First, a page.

One who is free from fault cannot be held to be unjustly enriched merely because he has chosen to exercise a legal or contractual right. One is not unjustly enriched by receipt of that to which he is legally entitled. (Cites omitted.)

It is also true that Mrs. Massey took no action that would indicate she intended to be bound by the note. See Dews v. Halliburton Industries, Inc., 288 Ark. 532, 708 S.W.2d 67 (1986). The recent court of appeals case, Duckworth v. Poland, 30 Ark. App. 281, 785 S.W.2d 472 (1990), is also instructive.

We hold that the chancellor's finding that Mrs. Massey was not unjustly enriched is correct.

Mrs. Massey also argued below that the defense of unclean hands would bar M & P's recovery of money from her. Specifically, she pointed to M & P's wrongful notarization of the note and the deed of trust, both of which bore her forged signature.

The clean hands maxim bars relief to those guilty of improper conduct in the matter as to which they seek relief. Marshall v. Marshall, 227 Ark. 582, 300 S.W.2d 933 (1957). Equity will not intervene on behalf of a plaintiff whose conduct in connection with the same matter has been unconscientious or unjust. Batesville Truck Lines, Inc. v. Martin, 219 Ark. 603, 243 S.W.2d 729 (1951).

The chancellor correctly found that M & P's action against Mrs. Massey should have been barred by the clean hands doctrine. In effect, M & P is seeking to take advantage of its own wrongful conduct in notarizing and accepting Mrs. Massey's forged signature on the note. That conduct was, in the language of Marshall and Batesville Truck Lines, "improper" and "unconscientious." It is also noteworthy that such conduct, if undertaken today, would be illegal. At the time the instruments were notarized, it was not illegal for a notary to witness an unfamiliar signature. However, in 1989, such conduct was made unlawful by the general assembly. See Ark. Code Ann. § 21-14-111 (Supp. 1989).

For the reasons stated, the chancellor was correct in finding that M & P could not recover against Mrs. Massey for the balance due on the note.

The next question is whether M & P may foreclose on Thomas Massey's onehalf interest in the 1.25 acres. The deed of trust, in which the 1.25 acres was pledged as collateral, is clearly void because it was not joined in by Mrs. Massey. The statute which voids the transaction is Ark. Code Ann. § 18-12-403 (1987) which reads as follows:

No conveyance, mortgage, or other instrument affecting the homestead of any married person shall be of any validity, except for taxes, laborers' and mechanics' liens, and the purchase money, unless his or her spouse joins in the execution of the instrument and acknowledges it.

Merchants and Planters recognizes that this statute prevents it from foreclosing on Mrs. Massey's interest in the land. However, it is claimed that Ark. Code Ann. § 16-47-108 (1987) entitled "Validation of instruments affecting title to property" validates the defective deed to the extent that foreclosure could be had against Mr. Massey's interest in the land. Ark.Code Ann. § 16-47-108(a)(1) and (b) (1987) provide:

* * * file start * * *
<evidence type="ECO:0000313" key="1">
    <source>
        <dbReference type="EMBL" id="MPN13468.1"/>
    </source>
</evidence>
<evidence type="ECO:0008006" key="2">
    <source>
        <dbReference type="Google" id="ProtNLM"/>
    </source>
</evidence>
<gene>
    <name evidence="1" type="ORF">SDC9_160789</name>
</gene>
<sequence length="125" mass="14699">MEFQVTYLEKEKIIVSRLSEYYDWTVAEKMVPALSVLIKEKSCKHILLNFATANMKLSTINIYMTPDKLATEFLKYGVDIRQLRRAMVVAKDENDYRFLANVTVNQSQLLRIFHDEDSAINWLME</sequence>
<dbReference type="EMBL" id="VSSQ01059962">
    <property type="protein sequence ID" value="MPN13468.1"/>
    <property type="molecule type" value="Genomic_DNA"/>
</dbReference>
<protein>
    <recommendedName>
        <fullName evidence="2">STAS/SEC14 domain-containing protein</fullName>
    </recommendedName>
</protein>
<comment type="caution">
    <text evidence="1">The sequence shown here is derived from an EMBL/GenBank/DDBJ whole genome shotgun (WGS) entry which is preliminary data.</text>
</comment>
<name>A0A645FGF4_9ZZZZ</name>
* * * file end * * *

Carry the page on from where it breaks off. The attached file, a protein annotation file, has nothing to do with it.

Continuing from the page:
All deeds, conveyances, deeds of trust, mortgages, marriage contracts, and other instruments in writing, affecting or purporting to affect the title to any real *892 estate or personal property situated in this state, which have been recorded and which are defective or ineffectual: (1) because of failure to comply with § 18-12-403, . . . . (b) shall be as binding and effectual as though the certificate of acknowledgement or proof of execution was in due form, bore the proper seal, and was certified by a duly certified officer.

This statute is the codification of an act passed in 1955. See Act 101 of 1955. It is generally recognized that curative acts, such as this one, have retrospective operation and apply to past events and transactions. See 2 Singer, Sutherland Statutory Construction, §§ 41.11 to 41.12 at 410-14 (4th ed. 1986); 73 Am.Jur.2d Statutes, § 353 at 489 (2d ed. 1974); 16A C.J.S. Constitutional Law, § 400 at 335 (1984). A curative act does not apply to a transaction which takes place after the passage of the act. In Petition of Miller, 149 Pa.Super. 142, 28 A.2d 257 (1942), it was recognized that:

The purpose of a validating statute is to cure past errors, omissions, and neglects, and thus to make valid what, before its enactment, was invalid. It grants no `indulgence' for the correction of future errors and neglects.

The transaction in this casethe execution of the deed of trust from Thomas Massey to M & Ptook place after 1955. Therefore, the act cannot operate to cure any defect in the deed. The deed is void under the provisions of Ark.Code Ann. § 18-12-403 (1987).

We recognize that the chancellor did not use this line of reasoning in dismissing M & P's foreclosure complaint, but we will affirm if the chancellor reaches the correct result. Ratliff v. Moss, 284 Ark. 16, 678 S.W.2d 369 (1984).

Affirmed.

TURNER, J., not participating.